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Archive for the ‘Suffolk’ Category

King’s Lynn fears plunder & stands for the King

In Norfolk, Suffolk on August 29 at 11:39 pm

29 Aug 1643 (Tue) || This day by Letters from London we were certified, that the Earle of Pembrookes goods, which were shipped for the Isle of Wight, were seized by the vertuous Lord Major Isaac Pennington (the new and most faithful Lieutenant of the Tower) but whether they be as yet restored to the Earle we are not informed. And in the same Letter it was signified, that the Earle of Manchester (that famous good man) doth rob all Country people in Suffolke of their Cart-horses, so as they cannot possibly get in their harvest, which is one of those new blessings he intends to bestow upon their Associate-Counties: which the Inhabitants of the Towne of Lin perceiving, like honest Subjects and true Englishmen, they kept his Lordship out of their Towne, telling him flatly, They kept the Towne for His Majesty, and by the helpe of God would so keepe it against whomsoever; which they are able to doe, it being so strongly fortified, that Kimbolton may as soone raise his good father from the dead, as force his enterance into Lin. || John Berkenhead/Peter Heylyn – Mercurius Aulicus (R)


Parliamentarian commander at Harwich suspected of fraud & treachery

In Suffolk on April 7 at 6:17 pm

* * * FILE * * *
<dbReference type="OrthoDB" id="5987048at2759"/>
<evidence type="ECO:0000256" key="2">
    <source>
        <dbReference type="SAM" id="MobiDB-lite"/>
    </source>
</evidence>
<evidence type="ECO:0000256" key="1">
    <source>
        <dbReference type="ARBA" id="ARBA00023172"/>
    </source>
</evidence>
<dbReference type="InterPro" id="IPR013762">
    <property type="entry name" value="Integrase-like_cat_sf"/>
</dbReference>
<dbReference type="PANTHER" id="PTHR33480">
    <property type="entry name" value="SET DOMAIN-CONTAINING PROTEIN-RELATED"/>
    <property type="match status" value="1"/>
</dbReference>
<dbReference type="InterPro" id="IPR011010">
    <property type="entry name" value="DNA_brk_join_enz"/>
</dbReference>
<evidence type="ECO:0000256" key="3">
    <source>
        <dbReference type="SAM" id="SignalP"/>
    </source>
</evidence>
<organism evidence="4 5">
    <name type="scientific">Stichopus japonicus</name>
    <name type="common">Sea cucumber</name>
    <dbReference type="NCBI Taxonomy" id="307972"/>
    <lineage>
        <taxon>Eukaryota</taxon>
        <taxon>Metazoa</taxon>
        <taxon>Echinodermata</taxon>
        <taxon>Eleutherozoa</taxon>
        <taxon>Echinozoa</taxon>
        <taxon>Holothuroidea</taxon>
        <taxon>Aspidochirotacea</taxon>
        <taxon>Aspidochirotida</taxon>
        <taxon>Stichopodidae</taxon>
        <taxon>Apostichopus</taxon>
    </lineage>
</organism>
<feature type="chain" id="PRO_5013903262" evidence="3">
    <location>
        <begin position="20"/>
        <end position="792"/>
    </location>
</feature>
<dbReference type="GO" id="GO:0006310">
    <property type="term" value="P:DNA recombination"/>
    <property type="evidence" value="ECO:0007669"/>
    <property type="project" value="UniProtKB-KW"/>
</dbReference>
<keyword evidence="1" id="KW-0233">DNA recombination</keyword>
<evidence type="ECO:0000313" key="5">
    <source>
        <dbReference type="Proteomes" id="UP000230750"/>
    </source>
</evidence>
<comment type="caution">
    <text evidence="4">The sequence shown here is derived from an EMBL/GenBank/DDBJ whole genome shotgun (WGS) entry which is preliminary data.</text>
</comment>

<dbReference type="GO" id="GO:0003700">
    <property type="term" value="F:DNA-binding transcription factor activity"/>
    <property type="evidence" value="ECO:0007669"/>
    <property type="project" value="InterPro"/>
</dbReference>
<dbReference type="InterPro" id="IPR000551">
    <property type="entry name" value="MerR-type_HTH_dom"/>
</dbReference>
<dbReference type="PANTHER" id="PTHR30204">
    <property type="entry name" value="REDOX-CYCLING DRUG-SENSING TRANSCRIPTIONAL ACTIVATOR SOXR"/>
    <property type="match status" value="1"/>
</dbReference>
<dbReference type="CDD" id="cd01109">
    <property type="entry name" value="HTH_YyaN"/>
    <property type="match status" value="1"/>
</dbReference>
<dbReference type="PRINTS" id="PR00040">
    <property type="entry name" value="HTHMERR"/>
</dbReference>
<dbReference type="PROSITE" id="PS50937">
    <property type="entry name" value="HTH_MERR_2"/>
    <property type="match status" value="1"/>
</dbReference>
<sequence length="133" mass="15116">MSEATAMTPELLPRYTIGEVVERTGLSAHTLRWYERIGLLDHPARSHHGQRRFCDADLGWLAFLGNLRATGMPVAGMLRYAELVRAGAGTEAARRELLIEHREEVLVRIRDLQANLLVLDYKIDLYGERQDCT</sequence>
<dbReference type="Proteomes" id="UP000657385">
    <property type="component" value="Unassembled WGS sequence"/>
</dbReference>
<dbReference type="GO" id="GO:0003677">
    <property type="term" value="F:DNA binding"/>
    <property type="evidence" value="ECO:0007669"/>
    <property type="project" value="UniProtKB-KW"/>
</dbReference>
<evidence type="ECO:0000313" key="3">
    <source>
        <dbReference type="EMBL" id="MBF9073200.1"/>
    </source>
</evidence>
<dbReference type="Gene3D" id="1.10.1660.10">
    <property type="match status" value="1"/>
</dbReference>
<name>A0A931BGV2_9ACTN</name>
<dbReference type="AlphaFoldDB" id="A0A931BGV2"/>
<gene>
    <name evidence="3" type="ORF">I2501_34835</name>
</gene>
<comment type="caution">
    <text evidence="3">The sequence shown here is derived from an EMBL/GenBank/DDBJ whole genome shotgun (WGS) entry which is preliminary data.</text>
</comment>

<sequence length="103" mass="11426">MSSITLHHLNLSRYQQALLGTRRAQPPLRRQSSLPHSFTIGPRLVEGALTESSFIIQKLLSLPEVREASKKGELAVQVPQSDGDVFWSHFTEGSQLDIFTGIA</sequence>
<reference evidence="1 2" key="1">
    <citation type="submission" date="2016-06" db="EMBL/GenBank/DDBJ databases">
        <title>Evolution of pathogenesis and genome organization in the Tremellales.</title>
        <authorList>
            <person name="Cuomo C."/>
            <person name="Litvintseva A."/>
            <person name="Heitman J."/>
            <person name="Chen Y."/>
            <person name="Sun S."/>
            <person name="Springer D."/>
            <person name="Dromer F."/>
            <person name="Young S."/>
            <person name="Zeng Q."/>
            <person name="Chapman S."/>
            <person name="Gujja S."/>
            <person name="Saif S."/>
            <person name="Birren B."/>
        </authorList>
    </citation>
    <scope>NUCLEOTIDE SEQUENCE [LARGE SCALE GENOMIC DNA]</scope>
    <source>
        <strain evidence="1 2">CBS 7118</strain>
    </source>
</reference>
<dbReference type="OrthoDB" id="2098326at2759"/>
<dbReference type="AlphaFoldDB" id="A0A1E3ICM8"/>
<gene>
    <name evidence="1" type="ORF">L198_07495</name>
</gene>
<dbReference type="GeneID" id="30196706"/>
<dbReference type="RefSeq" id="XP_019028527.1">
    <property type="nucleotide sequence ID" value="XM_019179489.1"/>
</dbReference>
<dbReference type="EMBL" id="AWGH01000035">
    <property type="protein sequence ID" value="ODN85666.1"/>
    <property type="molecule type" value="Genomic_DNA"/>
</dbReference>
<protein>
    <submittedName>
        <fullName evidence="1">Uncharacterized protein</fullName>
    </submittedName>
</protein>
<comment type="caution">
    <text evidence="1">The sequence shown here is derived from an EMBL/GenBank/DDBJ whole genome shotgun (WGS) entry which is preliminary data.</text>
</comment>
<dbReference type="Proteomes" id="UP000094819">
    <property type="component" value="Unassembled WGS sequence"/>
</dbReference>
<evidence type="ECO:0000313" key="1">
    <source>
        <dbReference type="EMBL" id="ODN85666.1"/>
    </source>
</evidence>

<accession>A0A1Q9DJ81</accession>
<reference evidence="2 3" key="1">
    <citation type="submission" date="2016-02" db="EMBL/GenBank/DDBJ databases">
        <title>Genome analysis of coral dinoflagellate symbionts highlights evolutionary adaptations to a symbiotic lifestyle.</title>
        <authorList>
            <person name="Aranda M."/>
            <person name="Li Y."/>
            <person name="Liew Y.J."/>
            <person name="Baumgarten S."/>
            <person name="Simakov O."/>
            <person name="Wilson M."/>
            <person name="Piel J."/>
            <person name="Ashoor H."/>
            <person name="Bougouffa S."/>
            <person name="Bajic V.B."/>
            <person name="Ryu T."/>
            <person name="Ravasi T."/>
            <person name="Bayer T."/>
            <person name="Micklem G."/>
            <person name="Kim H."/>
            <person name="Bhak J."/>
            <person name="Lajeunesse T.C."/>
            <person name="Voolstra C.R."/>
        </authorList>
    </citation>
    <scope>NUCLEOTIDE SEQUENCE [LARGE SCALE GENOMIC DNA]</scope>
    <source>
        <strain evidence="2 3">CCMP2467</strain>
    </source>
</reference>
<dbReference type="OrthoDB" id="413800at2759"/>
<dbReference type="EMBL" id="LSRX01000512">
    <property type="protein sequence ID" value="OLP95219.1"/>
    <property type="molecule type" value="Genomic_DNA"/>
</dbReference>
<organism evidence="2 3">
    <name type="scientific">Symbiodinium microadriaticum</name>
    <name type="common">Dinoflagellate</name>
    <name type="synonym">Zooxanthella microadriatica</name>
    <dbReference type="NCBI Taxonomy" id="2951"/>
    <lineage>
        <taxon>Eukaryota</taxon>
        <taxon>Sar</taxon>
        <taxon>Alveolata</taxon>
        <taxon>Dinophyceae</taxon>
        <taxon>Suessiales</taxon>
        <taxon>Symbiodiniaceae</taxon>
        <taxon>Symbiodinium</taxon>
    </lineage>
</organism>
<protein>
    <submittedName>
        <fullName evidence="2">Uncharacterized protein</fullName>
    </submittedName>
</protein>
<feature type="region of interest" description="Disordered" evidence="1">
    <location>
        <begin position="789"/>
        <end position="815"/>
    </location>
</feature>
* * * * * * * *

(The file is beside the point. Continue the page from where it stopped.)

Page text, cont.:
7 Apr 1643 (Fri) || Captaine Carnocke who hath the command of the Fort at Langer point in Suffolke, over against Harwich in the Count of Essex, was complained of to the Parliament, for taking pay for 200. souldiers to man the Fort, and yet hd no more then 50. men to performe the service there, whereupon the Parliament sent a warrant to the Bailiffes of Ipswich, and some others, to go thither and take an accompt of his actions, who approaching the Fort, a File of Musketiers was sent out against them, to forbid their entrance, which made them to desist, and returne home again, and thereupon it hath been reported here that he is revolted, but it is not certainly related yet, that he hath declared himselfe against the Parliament. || William Ingler – Certaine Informations (P)

Ipswich raises its militia; apprehends Royalists

In Suffolk on March 16 at 6:09 pm

16 Mar 1642/3 (Thu) || From Ipswich in the County of Suffolke it is Informed, that to preserve the peace and quiet of that Towne, and to prevent all confusions and combustions amongst themselves, the Major and Magistrates there raised the trayned band and such Volunteeres as they could best confide in, and apprehended all the Malevolents amongst them, both in and about the Towne, amongst which they have now in safe custody 4. new Justices of the peace, who are extreamely disaffected to the Parliament, and in the search of their houses, they found Muskets and fowling peeces ready Charged, so intent are these kinde of people to do mischiefe, that they had the meanes to effect it in a readinesse. || William Ingler – Certaine Informations (P)

In the Commons: seizure of bishops’ rents; Suffolk corn smuggling; a Royalist escape

In Hampshire, Military News, Suffolk on December 7 at 11:54 pm

7 Dec 1642 || The Lords declared their assents with the Commons in an Order formerly made by them for the seizing upon the Rents of the Bishops, Deanes, and Chapiters and also for the removing of the Kings Children out of London [City] backe to Saint James house.